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What is doctrine? Basic belief & big gift of love

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What is doctrine? Basic belief & big gift of love
“Doctrine” = “teaching” or “instruction.” He that abideth in the doctrine of Christ, he hath both the Father and the Son”. -2 John 1:9



What is doctrine? Basic Belief & Big Gift of Love


Doctrine as Policy


When I hear the word “doctrine,” I think of the Monroe Doctrine (1823) that declared North & South America closed to colonization. In this case, the “doctrine” is a policy statement backed up by authority. Over time is has come to mean an agreed-upon set of principles or procedures pertaining to a specific area of philosophy, economics, or religion.


Doctrine in the Bible


Our interest is in religious doctrine, which all the world’s religions have usually based upon the scriptures they honor. For Christians, that Scripture is the Bible.


The King James Bible uses the word “doctrine” 51 times mostly translated from the Greek word διδαχή English “didache,” meaning “teaching” or “instruction.”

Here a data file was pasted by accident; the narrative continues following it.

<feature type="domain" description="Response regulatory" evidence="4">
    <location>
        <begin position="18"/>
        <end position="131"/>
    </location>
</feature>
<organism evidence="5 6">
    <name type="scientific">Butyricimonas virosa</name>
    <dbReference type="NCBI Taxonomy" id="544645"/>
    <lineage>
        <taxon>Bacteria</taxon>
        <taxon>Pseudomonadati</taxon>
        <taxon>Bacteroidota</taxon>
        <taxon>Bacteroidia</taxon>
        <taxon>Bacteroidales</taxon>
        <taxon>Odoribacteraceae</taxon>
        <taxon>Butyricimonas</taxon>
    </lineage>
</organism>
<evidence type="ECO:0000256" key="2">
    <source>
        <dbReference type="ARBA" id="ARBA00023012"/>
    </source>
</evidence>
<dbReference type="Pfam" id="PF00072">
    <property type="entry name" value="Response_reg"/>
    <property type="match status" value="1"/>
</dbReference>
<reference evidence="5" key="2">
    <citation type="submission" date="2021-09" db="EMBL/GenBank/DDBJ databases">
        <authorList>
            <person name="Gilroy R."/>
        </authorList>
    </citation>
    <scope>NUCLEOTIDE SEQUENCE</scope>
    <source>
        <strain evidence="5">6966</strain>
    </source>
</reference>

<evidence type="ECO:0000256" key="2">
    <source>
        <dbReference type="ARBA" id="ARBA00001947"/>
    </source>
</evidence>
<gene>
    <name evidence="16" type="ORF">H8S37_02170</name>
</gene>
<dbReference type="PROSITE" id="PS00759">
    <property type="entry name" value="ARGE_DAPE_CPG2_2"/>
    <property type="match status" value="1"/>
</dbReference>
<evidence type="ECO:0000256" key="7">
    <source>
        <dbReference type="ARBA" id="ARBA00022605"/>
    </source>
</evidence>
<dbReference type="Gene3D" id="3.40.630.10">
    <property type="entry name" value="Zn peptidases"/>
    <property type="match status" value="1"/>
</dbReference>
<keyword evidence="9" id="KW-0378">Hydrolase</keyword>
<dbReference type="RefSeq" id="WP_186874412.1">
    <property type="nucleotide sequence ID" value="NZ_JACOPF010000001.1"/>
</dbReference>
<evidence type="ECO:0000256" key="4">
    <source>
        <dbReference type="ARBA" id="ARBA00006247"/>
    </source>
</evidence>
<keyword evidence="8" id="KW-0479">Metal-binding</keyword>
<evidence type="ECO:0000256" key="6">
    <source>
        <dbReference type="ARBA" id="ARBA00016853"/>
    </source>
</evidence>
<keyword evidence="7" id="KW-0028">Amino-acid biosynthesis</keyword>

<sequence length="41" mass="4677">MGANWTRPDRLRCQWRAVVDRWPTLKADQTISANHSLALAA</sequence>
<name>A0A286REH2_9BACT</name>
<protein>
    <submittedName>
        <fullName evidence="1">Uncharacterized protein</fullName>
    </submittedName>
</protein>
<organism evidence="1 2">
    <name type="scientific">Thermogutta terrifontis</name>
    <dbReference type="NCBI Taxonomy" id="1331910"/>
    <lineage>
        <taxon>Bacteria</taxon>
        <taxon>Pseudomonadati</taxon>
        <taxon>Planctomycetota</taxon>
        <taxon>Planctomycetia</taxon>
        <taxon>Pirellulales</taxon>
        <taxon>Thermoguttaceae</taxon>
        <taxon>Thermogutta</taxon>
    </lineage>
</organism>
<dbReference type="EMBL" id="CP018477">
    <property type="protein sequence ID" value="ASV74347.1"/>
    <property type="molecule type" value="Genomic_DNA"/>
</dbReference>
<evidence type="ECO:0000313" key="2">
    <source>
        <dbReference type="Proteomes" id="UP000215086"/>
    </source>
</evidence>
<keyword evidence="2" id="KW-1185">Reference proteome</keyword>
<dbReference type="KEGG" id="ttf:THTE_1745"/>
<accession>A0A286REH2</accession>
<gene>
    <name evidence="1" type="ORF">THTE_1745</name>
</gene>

The Bible does not use its authority to pronounce upon any single teaching as “a doctrine,” but does make it clear that some teaching is good and some evil. But whether teaching is good or evil depends on how it aligns with what the Bible says. It is a decisive test.


Where “authority” regarding doctrine comes in is in the way that Jesus* taught: (an asterisk* after a name indicates that person appears as one of the 200 short biographies in SPIRITUAL LIVES)


And they were astonished at his doctrine: for he taught them as one that had authority, and not as the scribes. – Mark 1:21


The same authority by which He called out demons, healed the sick and calmed the wind and wave was in His teaching, and He passed that authority on to His disciples (Luke 9:1) and (Matthew 18:8)


Verily I say unto you, Whatsoever ye shall bind on earth shall be bound in heaven: and whatsoever ye shall loose on earth shall be loosed in heaven.


Apostolic Doctrine